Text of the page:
Because of this, it is no longer necessary to undergo formal education in cryptanalysis in order to use elementary strategies such as frequency analysis. With the broad education that modern citizens receive, combined with the availability of abundant resources, especially those on the Internet, many of the older, simpler codes can be decrypted by the layperson. However, modern encryptions are much more complex than those of the past and may require serious study.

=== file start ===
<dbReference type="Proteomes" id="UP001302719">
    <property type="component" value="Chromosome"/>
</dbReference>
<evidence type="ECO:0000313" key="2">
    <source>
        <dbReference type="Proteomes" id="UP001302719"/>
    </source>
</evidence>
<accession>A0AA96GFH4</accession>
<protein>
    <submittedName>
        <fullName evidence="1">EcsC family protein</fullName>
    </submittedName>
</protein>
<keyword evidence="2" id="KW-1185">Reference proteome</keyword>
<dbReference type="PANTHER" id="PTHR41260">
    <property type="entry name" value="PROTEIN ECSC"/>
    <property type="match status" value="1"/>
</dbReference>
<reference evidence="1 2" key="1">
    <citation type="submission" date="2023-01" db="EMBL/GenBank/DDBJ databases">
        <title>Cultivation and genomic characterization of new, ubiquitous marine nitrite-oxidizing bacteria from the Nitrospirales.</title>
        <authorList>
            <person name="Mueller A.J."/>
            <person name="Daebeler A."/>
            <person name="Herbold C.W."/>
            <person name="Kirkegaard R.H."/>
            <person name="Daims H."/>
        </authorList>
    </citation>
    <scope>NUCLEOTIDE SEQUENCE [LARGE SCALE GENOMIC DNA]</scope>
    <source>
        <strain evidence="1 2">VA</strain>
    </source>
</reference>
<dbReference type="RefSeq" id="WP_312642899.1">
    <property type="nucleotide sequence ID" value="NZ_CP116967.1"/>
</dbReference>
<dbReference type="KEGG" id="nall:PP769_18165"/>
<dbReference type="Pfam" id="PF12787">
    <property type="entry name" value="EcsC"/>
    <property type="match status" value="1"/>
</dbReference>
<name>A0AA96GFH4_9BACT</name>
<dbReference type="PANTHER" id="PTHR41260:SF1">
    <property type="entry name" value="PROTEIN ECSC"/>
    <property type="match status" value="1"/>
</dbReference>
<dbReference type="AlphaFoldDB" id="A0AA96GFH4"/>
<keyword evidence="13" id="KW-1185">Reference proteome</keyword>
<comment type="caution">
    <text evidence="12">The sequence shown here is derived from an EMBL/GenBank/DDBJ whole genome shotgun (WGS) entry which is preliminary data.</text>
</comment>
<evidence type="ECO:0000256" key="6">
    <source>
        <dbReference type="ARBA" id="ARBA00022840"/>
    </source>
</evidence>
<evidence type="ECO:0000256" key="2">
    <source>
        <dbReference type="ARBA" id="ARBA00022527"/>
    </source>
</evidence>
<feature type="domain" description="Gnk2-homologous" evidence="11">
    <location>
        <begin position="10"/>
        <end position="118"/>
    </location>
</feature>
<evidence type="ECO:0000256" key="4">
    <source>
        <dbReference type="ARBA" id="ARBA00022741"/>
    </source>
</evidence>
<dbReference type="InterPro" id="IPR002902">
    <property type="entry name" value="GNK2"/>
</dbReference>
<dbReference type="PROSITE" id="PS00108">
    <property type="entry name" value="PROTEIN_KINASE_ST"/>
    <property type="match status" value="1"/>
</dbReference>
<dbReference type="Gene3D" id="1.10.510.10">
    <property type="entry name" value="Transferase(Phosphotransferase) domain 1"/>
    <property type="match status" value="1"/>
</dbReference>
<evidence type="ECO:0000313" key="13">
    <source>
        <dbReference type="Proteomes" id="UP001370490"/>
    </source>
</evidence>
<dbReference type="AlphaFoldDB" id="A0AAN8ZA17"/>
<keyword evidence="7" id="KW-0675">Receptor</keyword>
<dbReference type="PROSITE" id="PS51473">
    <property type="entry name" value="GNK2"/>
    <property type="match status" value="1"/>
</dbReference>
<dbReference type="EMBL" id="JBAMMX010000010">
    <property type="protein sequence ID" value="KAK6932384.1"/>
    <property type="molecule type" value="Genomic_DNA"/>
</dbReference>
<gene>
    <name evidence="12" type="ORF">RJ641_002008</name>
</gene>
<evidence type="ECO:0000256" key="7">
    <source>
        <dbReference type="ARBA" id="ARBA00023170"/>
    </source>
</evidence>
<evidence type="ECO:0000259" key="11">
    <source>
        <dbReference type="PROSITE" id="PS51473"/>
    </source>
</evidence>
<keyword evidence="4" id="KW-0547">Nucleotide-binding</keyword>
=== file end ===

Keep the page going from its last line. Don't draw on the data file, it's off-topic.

During the past few centuries, cryptography has exploded due to the expansion of technology. Cryptography affects numerous fields ranging from government information to banking, and brings in knowledge from a variety of areas including mathematics, logic, linguistics, and statistics. Modern education allows us to engage in the world of cryptography even as the complexity and number of cryptographic techniques increase exponentially.

Intuition